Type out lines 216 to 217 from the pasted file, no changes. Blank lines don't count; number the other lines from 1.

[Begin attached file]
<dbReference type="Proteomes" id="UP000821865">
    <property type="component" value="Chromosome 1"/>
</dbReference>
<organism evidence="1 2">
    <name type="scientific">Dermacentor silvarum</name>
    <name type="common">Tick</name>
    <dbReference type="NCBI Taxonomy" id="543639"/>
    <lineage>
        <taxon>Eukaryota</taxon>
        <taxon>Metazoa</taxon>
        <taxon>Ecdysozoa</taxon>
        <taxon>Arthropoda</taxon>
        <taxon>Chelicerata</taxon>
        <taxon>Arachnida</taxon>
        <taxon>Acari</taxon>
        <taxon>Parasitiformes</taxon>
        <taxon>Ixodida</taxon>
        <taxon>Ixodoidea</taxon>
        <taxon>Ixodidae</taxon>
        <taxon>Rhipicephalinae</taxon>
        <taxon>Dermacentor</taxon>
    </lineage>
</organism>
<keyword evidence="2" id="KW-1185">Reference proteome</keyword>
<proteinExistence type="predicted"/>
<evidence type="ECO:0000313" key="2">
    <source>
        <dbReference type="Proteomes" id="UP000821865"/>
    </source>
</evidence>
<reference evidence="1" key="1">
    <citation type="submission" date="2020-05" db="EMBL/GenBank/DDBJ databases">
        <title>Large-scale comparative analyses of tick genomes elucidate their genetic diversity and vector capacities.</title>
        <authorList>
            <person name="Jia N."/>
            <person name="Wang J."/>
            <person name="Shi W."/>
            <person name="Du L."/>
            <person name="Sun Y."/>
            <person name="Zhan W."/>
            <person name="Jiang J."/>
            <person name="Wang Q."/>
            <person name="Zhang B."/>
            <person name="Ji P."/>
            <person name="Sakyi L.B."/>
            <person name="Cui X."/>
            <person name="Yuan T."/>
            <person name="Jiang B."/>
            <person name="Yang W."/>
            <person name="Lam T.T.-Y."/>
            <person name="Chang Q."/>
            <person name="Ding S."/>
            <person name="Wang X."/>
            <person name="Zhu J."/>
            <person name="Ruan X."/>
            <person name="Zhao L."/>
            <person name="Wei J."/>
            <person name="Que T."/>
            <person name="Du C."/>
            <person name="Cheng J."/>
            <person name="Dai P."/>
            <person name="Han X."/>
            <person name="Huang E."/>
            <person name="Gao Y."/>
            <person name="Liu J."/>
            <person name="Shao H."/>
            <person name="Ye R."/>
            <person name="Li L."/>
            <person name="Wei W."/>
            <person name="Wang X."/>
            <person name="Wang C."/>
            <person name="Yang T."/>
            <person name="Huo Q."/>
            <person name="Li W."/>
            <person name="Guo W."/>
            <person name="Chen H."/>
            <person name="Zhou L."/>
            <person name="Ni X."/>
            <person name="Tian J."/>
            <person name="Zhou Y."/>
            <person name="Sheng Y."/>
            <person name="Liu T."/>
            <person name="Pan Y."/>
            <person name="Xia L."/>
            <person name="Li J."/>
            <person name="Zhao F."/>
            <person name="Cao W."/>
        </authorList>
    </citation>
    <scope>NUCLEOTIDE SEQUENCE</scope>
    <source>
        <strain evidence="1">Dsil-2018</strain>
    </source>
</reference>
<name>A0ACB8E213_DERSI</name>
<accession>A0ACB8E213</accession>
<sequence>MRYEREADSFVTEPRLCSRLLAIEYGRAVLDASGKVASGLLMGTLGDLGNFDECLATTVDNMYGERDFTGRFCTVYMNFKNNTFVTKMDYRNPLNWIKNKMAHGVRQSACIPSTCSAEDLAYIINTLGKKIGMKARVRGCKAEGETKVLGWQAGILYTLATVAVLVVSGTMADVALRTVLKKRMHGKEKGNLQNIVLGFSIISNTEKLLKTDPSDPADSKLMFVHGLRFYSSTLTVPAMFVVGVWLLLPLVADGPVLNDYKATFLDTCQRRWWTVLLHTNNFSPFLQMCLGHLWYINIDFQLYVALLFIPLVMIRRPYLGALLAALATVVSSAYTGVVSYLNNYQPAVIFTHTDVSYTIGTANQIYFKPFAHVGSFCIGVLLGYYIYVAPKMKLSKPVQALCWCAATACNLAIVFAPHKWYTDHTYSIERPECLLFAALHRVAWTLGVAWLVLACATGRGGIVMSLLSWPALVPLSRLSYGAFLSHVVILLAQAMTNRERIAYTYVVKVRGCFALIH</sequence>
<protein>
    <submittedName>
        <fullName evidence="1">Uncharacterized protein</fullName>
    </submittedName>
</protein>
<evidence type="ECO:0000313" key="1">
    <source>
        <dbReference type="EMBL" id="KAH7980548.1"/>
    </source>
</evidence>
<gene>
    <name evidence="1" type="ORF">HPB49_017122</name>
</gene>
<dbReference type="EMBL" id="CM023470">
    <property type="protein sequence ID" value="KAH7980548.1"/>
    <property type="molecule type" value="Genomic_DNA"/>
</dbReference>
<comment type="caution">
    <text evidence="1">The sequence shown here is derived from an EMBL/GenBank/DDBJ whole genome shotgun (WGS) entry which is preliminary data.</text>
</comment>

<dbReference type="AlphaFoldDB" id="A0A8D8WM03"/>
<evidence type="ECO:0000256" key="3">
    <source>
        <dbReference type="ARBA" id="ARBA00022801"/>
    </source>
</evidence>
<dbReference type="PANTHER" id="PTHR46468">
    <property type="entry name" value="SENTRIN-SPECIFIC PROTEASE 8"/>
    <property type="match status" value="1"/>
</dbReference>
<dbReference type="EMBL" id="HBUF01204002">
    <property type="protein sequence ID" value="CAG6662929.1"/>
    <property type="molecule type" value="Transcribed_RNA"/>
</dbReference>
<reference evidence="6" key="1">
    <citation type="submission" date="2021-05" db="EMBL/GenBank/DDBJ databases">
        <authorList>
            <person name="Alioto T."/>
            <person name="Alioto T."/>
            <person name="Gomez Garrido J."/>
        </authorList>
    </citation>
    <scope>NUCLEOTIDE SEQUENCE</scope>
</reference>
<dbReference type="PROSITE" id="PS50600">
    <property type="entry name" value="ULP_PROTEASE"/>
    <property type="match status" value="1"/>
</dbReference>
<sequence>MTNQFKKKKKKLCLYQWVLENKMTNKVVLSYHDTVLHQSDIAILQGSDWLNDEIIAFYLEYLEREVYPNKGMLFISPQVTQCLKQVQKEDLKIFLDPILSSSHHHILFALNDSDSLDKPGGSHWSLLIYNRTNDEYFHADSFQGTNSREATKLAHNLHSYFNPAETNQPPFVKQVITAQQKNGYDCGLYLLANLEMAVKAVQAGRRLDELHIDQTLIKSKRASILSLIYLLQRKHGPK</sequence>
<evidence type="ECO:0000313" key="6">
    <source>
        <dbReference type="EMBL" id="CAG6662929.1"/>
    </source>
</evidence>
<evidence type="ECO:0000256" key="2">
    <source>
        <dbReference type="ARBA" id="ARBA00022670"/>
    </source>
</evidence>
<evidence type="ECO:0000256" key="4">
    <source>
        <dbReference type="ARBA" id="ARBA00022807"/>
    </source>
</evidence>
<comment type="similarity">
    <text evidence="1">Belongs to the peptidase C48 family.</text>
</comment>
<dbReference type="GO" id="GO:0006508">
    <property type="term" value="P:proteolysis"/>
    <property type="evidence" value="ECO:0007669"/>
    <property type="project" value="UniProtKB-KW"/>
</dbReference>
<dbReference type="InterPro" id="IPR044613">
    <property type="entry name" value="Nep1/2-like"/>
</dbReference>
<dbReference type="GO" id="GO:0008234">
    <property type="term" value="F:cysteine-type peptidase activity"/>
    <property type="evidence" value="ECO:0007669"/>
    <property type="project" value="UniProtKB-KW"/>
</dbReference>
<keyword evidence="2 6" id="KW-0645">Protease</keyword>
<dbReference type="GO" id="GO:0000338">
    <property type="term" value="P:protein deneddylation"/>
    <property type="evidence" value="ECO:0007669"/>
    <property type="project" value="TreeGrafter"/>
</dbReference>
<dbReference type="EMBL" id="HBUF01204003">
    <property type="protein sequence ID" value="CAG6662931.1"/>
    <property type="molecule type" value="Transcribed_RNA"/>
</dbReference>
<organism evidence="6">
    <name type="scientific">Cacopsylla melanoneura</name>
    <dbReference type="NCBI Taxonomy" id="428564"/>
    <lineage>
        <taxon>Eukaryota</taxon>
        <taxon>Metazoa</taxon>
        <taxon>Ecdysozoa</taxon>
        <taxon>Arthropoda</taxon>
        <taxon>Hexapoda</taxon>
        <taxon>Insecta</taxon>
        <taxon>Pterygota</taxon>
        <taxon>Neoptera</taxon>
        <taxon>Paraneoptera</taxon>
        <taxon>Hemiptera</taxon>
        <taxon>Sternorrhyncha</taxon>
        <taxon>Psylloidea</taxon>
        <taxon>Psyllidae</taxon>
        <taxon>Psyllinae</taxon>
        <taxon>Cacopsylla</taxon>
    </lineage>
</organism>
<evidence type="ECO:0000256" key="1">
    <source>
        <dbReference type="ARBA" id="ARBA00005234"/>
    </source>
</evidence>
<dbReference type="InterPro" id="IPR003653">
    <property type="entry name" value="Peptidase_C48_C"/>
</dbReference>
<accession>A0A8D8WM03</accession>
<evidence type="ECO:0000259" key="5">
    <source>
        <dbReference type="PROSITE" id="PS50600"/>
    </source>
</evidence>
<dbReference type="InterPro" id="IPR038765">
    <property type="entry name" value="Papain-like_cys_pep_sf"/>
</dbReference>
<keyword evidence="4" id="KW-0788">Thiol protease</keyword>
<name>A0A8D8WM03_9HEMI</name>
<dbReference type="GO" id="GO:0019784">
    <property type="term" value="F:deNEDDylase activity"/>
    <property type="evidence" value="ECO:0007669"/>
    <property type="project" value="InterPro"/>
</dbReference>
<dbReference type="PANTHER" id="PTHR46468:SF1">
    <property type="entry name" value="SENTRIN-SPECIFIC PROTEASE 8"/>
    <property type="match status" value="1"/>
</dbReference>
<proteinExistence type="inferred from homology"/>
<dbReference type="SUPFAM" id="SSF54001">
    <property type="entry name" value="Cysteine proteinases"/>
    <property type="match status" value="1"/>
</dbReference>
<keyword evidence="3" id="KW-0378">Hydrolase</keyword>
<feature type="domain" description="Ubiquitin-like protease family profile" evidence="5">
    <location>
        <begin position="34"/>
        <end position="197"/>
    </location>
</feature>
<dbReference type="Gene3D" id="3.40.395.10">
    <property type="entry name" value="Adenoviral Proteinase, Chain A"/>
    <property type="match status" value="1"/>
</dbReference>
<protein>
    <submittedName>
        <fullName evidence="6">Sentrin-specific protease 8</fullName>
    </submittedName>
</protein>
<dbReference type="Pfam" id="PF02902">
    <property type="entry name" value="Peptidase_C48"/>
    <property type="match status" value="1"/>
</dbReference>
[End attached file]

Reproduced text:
</dbReference>
<accession>A0A8D8WM03</accession>